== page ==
We seek to keep you literally "updated" on movement in terms of truth and justice in the Middle East in general with a particular eye on Palestine. The links below will take you to various articles and websites that offer the perspective of leaders in the religious, NGO, and human rights communities. Additionally, Al-Bushra, ever vigilant, provides links to regular reporting as well as opinion pieces by journalists. The dates given here indicate when the link was posted; the most recent posting is at the top. Check the article itself for the date the information was released by the source.

Saturday, September 27, 2014

What can the Jesuits can do for peace?

Peace Now? How?


by the editors of America Magazine

When Adolfo Nicolás, S.J., superior general of the Society of Jesus, wrote to Jesuit provincial superiors and other advisers throughout the world about the main challenge of our time, he spoke in the spirit of Pope Francis. What, he asked, can the Society do for peace? The answers flooded in, and his reply letter to all 16,000 Jesuits worldwide was a challenge to think, pray and act.

Pope Francis recently told a crowd at an Italian war memorial, “War is madness” and said it seemed as if World War III were already being fought in a “piecemeal” fashion around the globe. A dangerous confrontation between the West and Russia simmers in Ukraine. The bombed ruins of Gaza smolder, and in Iraq ISIS tortures and kills Muslims and Christians alike with impunity.

In 1973 Father General Pedro Arrupe told his fellow Jesuits that some of them might die living a “faith that does justice.” Sixteen years later, six Jesuits, their housekeeper and her daughter were murdered in the midst of El Salvador’s civil war. Last April Frans van der Lugt, S.J., was shot in the head in front of his home in Homs, Syria, where he had served the people as a psychotherapist and pastor for 48 years. Throughout the 20th century, in persecutions, world wars, concentration camps and violent social movements, over 300 Jesuits met death.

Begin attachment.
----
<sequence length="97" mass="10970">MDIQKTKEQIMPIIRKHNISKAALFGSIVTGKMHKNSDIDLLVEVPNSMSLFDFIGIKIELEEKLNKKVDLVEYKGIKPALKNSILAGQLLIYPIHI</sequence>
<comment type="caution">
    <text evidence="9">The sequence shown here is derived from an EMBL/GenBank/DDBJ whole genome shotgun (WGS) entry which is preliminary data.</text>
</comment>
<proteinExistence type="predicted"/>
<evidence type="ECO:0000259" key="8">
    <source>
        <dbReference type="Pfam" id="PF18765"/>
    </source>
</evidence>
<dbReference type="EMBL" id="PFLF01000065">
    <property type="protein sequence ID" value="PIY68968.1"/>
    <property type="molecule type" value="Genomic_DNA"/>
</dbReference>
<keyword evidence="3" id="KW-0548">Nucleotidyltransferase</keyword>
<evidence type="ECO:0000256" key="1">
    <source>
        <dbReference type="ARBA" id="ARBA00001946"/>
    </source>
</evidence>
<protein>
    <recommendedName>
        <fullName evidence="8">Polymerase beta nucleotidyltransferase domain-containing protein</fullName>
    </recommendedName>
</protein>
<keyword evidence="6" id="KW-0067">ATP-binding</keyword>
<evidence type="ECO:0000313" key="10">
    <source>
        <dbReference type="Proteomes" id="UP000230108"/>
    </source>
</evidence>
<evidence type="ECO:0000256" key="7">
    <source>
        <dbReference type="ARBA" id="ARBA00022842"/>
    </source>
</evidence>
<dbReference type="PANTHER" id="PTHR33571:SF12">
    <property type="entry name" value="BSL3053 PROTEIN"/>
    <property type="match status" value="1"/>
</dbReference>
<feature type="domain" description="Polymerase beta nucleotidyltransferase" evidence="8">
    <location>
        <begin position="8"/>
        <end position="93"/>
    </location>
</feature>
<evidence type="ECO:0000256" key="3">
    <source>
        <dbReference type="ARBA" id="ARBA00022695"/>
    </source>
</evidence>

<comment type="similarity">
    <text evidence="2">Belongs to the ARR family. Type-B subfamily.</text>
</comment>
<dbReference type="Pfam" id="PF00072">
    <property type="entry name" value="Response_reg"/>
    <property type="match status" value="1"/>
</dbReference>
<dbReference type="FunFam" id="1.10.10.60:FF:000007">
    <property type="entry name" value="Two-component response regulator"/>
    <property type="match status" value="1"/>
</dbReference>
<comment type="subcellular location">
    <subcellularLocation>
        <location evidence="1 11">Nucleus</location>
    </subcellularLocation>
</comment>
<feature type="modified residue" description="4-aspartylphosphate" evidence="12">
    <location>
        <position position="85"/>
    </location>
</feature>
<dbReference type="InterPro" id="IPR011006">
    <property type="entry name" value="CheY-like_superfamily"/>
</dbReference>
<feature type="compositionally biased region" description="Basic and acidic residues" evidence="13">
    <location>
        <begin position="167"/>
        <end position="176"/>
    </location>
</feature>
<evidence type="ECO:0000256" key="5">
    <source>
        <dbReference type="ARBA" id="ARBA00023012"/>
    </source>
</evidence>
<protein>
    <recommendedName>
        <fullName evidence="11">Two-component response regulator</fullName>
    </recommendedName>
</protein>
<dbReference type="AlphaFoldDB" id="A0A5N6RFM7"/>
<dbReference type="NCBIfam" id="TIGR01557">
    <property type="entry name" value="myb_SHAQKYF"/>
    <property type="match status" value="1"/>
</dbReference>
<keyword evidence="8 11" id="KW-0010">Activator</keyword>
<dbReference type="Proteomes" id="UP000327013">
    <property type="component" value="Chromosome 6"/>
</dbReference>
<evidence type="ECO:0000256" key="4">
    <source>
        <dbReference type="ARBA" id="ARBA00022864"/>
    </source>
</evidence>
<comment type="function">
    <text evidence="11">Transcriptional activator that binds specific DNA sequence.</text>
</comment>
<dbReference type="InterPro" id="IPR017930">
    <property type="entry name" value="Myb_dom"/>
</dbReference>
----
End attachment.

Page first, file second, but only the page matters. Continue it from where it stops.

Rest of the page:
The letter from Father Nicholás challenged Jesuit schools to “take the risk of being wounded as Jesus was” and develop interdisciplinary programs that instill spirituality and forgiveness. But first, he said, Jesuits must achieve “reconciliation among ourselves.” Only then can the Society become a “prophetic institution that denounces the injustices that produce violence,” even unto death.


WILLIAM ATKINSON | 9/26/2014 - 4:06pm

What the society can do, especially in the fields of education, is to create in locations across the world, say SF, SL, NY, Montreal, England, Italy, Spain, Jerusalem (Ignatius's longed for that mission), Cairo, Australia, Manila, Japan, Argentina, Mexico City,; Institutes and university schools of Abrahamic studies to include Jewish, Islamic, Christian, Protestant philosophies and theologies that will bring about historical, anthropological, archeological, spiritual and religious cohesions to emerge into a world of cooperation and peace, especially in knowledge and worship.
CHRISTOPHER RUSHLAU | 9/26/2014 - 12:31pm

I'm replying, not a Jesuit myself, to the first paragraph. "If you want peace, work for law."
Holmes laughed that lawyers were getting desperate when they started talking about justice.

Gaza is a good example. If we want peace in Palestine, from the river to the sea, we need civil rights, and for that we need a law state. Israel spends a hundred times as much per capita on Jewish students as on non-Jewish ones, says the executive director of Jewish Voices for Peace. My scant research suggests a Jew (by Israel state accounting) has a hundred times better chance of getting a building permit as a non-Jew (ditto). There is no law in Israel, evidently.

Let's send a lawyer to Israel.

Where will we find one? I would send a likely candidate to the Karl Rahner School of Law, contained in two volumes, Spirit in the World and Hearers of the Word.

The essence of civil law is that people know according to the images they hold in their imaginations, and they know these images for a fact. The most deluded bigot, one could extrapolate (Karl does not like to talk about evil, but "if there were no evil people there would be no good lawyers," said Dickens), knows she is in bad conscience because the faculty by which she knows her prejudices is the same faculty by which she refuses to see the other person before her: her bigotry is her choice and she knows it is a bad one.

None of this nonsense about competing narratives.

Source: http://americamagazine.org/issue/current-comment-56

No comments:

Post a Comment